Home News Local News Chaves County identifies top 10 capital priorities

Chaves County identifies top 10 capital priorities

Replacing this bridge on West Brasher Road due to increased traffic in the area and safety concerns is on the list again for the county. The project had been funded by legislators in 2020, but was vetoed by the governor. (Lisa Dunlap Photo)

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Chaves County has identified its top 10 infrastructure and capital projects for a five-year period staring with the next fiscal year.

They include projects involving roads and bridges, the Roswell Air Center, the Sheriff’s Office and the Pecos Valley Regional Communications Center.

The Chaves County Board of Commissioner voted during its regular Thursday meeting to approve the 2022-2026 Infrastructure Capital Improvement Plan, said Public Services Director Bill Williams.

The ICIP is a “working document” that typically lists hundreds of projects considered necessary during a five-year period. The one just adopted starts in fiscal year 2022, which runs from July 1, 2021, to June 30, 2022.

The new plan, which replaces other plans developed annually, begins with the fiscal year that starts July 2021 because that is when state funds authorized by legislators during their next regular session in 2021 would be expected to be available to local government entities.

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The plan is required to be prepared each year by counties, municipalities, tribal governments and other entities seeking state funding. Projects must be on the list if legislators are asked to allocate state capital funds for them, although legislators can choose to fund projects not listed. Governmental entities also use the lists when seeking funding from other sources and to coordinate planning on a regional basis.

“We generally try to keep it at five,” said Williams, talking about presentations to state legislators prior to the legislative session. “Some years certain projects are more likely to get funded. So what is No. 7 might end up making our presentation list because we know funding might be available and that sort of thing.”

Many of the top 10 priorities are related to public safety.

• Pecos Valley dispatch and emergency services, $350,000.

Williams said that funding is in preparation for when dispatch, or the Pecos Valley Regional Communications Center, moves to what is known as Area D of the Chaves County Administrative Center, which is on the south side of the building. Chaves County also has committed some of its own funds for this project.

• Chaves County Administrative Center Area D restroom additions, $250,000. This is related to the relocation of the dispatch services.

• West Brasher Road bridge replacement, $850,000.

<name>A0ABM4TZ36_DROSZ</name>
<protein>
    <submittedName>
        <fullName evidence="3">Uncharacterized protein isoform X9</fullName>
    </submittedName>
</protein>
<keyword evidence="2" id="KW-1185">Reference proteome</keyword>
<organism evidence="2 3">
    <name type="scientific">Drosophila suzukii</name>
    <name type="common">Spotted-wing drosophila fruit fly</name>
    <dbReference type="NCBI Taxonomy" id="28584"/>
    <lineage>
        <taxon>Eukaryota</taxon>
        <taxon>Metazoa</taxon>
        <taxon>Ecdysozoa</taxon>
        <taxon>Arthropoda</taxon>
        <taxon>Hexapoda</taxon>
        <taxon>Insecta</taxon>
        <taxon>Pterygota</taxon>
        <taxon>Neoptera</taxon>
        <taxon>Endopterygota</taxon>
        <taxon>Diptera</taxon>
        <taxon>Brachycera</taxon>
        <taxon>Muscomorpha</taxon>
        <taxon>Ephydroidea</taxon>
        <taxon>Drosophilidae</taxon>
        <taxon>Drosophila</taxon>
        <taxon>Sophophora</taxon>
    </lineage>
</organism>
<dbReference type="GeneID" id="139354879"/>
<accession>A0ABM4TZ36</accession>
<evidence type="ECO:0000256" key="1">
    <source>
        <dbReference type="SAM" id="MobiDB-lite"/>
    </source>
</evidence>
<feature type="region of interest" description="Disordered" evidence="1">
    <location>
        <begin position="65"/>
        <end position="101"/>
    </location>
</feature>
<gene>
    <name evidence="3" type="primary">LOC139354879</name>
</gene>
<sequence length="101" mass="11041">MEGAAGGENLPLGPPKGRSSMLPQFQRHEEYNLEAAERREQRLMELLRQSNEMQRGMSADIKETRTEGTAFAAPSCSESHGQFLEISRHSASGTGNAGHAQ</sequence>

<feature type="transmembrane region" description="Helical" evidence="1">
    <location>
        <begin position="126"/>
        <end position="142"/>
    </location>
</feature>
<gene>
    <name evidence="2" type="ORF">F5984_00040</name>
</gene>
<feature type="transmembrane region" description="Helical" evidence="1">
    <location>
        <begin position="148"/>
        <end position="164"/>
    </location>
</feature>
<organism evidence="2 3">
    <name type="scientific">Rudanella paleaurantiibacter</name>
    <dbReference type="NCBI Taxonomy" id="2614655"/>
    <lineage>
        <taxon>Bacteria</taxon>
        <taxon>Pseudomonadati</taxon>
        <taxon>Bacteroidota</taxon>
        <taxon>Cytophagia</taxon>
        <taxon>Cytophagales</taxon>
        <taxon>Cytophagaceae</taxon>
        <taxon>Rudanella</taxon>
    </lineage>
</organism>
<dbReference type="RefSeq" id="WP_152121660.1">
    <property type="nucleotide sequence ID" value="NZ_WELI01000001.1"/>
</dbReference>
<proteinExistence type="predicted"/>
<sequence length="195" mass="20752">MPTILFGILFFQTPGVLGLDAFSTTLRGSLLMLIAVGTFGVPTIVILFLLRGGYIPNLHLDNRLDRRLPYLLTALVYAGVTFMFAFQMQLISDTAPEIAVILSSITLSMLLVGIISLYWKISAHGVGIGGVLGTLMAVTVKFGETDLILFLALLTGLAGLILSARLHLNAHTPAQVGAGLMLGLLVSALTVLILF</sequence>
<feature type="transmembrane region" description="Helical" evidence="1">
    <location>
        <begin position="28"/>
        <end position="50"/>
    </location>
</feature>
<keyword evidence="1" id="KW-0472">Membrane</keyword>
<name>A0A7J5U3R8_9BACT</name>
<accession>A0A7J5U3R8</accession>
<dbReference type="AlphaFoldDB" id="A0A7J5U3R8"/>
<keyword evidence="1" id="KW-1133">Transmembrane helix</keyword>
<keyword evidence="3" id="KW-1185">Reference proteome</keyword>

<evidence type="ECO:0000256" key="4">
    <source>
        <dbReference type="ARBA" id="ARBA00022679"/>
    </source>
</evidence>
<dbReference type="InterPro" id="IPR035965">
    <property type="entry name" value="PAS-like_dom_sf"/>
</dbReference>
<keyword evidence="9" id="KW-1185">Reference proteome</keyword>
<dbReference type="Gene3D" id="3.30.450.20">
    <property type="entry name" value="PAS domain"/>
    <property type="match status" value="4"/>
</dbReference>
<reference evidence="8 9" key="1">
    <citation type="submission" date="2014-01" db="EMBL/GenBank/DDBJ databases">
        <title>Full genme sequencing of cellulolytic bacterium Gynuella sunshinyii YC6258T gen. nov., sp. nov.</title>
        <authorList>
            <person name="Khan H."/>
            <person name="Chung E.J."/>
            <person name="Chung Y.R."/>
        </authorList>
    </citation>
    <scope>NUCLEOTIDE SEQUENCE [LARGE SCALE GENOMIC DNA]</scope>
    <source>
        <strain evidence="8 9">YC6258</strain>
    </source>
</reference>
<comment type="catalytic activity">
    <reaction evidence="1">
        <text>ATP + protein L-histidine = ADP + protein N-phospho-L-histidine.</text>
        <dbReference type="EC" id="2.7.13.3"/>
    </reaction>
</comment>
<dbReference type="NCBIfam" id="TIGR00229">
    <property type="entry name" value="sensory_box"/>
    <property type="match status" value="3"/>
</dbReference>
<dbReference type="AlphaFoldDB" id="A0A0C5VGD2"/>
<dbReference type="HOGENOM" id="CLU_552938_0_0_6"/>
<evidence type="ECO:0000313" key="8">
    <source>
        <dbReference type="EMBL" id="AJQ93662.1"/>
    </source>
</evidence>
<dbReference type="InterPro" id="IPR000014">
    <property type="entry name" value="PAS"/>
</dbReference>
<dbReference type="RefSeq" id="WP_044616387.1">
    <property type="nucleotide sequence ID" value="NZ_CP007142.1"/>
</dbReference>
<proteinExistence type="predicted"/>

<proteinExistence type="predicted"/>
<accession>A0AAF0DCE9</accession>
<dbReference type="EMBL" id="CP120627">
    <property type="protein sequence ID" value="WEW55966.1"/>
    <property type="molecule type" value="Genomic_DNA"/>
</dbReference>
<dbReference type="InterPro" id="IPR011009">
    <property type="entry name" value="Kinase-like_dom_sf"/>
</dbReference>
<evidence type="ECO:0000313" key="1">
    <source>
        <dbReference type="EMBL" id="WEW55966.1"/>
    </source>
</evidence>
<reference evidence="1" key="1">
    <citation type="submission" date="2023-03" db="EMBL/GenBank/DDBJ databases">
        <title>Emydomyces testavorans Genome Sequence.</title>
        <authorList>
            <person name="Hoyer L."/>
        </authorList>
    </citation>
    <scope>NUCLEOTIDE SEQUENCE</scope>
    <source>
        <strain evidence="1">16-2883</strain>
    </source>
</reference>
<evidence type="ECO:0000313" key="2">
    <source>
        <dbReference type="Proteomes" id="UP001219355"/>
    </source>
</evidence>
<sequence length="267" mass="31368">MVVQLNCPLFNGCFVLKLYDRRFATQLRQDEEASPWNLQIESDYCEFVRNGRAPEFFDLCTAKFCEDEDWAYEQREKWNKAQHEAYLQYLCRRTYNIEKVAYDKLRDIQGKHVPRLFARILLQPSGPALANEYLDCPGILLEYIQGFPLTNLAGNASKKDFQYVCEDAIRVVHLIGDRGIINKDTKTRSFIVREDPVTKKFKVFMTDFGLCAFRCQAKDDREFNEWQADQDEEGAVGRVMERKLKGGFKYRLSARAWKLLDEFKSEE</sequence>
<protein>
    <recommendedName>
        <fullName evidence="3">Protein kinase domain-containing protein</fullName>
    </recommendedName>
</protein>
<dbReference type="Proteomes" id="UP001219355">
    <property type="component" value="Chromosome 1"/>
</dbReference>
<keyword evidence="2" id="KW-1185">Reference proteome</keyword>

The project had been funded fully by legislators previously as part of a larger statewide transportation projects bill, but Senate Bill 232 was vetoed in March by Gov. Michelle Lujan Grisham, who said some projects lacked clear financial explanations and rationalizations and cited state financial concerns due to COVID-19 and the oil and gas industry downturn.

Increased traffic to the nearby city landfill and the opening of an asphalt plant close to the bridge prompted citizens to ask the county to replace it. It is considered to be too narrow, especially for large vehicles, which causes vehicles to move to the center of the bridge. Since the bridge is on a bit of a hill, that can make it difficult to see oncoming traffic as well.

• Hobson Road and U.S. 285 realignment, $836,000.

Williams said this project is being done in cooperation with the state and city of Roswell. He said deceleration and acceleration lanes are needed to create a safe intersection.

• Chaves County Sheriff’s Office public safety vehicles, $235,000.

The funds would provide five fully equipped vehicles. According to county documents, the Sheriff’s Office anticipates making a similar request each year.

• 125 KVA generator, $150,000.

This would be a back-up to the existing generator owned by the county and would ensure continued operations for the Sheriff’s Office and the Pecos Valley Regional Communications Center during emergencies.

• Industrial site utility and infrastructure upgrades at the Roswell Air Center, $5 million.

The 2020 state Legislature and Lujan Grisham already have provided $5 million to the county for the laying of gas, water, sewer and utility lines at the Air Center. The idea is that entities are more likely to build hangars or other facilities at “shovel-ready” sites.

• Telehandler, or telescoping forklift, for Facilities Maintenance Department, $180,000.

• Voting machine warehouse, $400,000.

A warehouse has been on the ICIP for a number of years, but the county has moved it up in priority in anticipation of the Area D renovation.

• Firearms Training Simulator for Sheriff’s Office, $75,000.

Senior Writer Lisa Dunlap can be reached at 575-622-7710, ext. 351, or at reporter02@rdrnews.com.

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Lisa Dunlap is a general assignment reporter for the Roswell Daily Record.